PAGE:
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Integrating podcasts into an ESL listening course: The What, the How, and the Why. Anne O’Bryan Applied Linguistics Colloquium November 27, 2006. Background. What is podcasting? Use of podcasting in other educational contexts Tap into current practices among our students.

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integrating podcasts into an esl listening course the what the how and the why

Integrating podcasts into an ESL listening course: The What, the How, and the Why

Anne O’Bryan

Applied Linguistics Colloquium

November 27, 2006

background
Background
  • What is podcasting?
  • Use of podcasting in other educational contexts
  • Tap into current practices among our students
surveying the field
Surveying the field
  • Advantages of podcasting
    • Excellent means for audio distribution
    • Seamless integration of in-class and out-of-class activities (Thorne & Payne, 2005, p. 386)
    • Encourages “listening on the go” (Goodwin-Jones, 2005, p. 11)
podcasting project
Podcasting Project

Investigate:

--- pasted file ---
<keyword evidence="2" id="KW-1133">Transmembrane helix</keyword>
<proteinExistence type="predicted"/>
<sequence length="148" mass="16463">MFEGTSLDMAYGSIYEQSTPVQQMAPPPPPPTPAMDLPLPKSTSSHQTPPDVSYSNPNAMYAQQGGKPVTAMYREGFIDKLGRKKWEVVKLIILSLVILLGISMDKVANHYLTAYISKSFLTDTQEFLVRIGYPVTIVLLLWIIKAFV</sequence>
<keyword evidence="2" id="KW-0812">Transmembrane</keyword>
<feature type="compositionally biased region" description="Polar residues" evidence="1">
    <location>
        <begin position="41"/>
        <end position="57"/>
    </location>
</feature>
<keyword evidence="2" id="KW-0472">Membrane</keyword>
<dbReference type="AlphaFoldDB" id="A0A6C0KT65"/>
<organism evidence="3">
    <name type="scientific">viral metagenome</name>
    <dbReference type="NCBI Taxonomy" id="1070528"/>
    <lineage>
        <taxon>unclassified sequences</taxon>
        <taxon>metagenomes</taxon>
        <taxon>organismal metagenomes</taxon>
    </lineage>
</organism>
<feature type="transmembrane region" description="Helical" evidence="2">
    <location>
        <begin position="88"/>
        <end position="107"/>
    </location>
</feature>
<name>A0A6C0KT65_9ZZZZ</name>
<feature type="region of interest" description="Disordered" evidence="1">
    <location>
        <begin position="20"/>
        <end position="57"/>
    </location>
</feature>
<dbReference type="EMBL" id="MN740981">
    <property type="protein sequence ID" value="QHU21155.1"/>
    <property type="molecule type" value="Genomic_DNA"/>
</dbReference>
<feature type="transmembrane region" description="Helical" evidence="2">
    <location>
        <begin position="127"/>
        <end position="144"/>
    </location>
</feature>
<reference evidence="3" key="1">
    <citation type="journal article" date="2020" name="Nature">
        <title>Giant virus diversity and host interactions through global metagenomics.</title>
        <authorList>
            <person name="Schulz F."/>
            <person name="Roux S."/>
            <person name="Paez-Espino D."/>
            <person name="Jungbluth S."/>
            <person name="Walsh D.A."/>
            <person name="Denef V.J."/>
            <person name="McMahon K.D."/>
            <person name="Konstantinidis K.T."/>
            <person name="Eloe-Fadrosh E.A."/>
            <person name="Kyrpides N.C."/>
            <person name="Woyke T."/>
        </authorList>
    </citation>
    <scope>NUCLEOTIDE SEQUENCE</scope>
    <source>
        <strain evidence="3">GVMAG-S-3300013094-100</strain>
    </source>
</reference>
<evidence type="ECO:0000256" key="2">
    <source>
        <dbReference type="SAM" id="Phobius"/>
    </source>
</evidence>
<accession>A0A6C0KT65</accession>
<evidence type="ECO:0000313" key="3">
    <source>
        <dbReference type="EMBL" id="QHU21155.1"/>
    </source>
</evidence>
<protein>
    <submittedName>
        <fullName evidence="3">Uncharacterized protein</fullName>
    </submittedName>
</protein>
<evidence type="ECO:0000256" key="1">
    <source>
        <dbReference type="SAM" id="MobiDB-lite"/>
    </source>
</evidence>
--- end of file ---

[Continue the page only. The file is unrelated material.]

• How we could integrate podcasts into the existing listening course
  • Whether students would like interacting with podcasts as part of a course
  • How students interacted with podcasts
project timeline
Project Timeline
  • Thinking and planning phase (Spring & Summer 2006)
  • Development & curricular reorganization phase (Summer & Fall 2006)
  • Implementation phase (Fall 2006)
thinking and planning phase
Thinking and Planning Phase
  • ESL Pod
  • English idioms and slang
  • Learn a song podcast
  • The Bardwell Road Centre podcast
thinking and planning phase cont
Thinking and Planning Phase (cont.)
  • SLA theory
    • Interactionist approach
  • Listening comprehension
    • Rost (2002), Buck (2001)
  • Language strategies
    • Cohen (1998), Rost (2002)
  • Strategy instruction and language learning
    • O’Malley and Chamot (1990), Hubbard (2004)
instructional purposes
Instructional Purposes
  • Input salience--summary, modeling, practice
  • Enhanced input-- multiple modes of input
  • Authenticity-- real input, guest speakers (native and non-native English speakers)
  • Motivational appeal
development phase
Development Phase
  • Curricular changes: Syllabus for Unit 3 (video)
research questions
Research Questions
  • How do students perceive and interact with the podcasts?
  • Does student interaction with the podcasts help to shift their role from “overhearer” to “non-addressee” (Buck, 2002, p. 254)?
  • Do having course podcasts help “to foster a more seamless integration of in-class and out-of-class activity and materials” (Thorne and Payne, 2005, p. 386)
  • Does the strategy instruction from the course podcasts help to raise awareness of strategies, as perceived by the students?
  • Does the strategy instruction from the course podcasts help to increase strategy use by students in class, as perceived by the students?
slide15
Does student interaction with the podcasts help to shift their role from overhearer to non-addressee?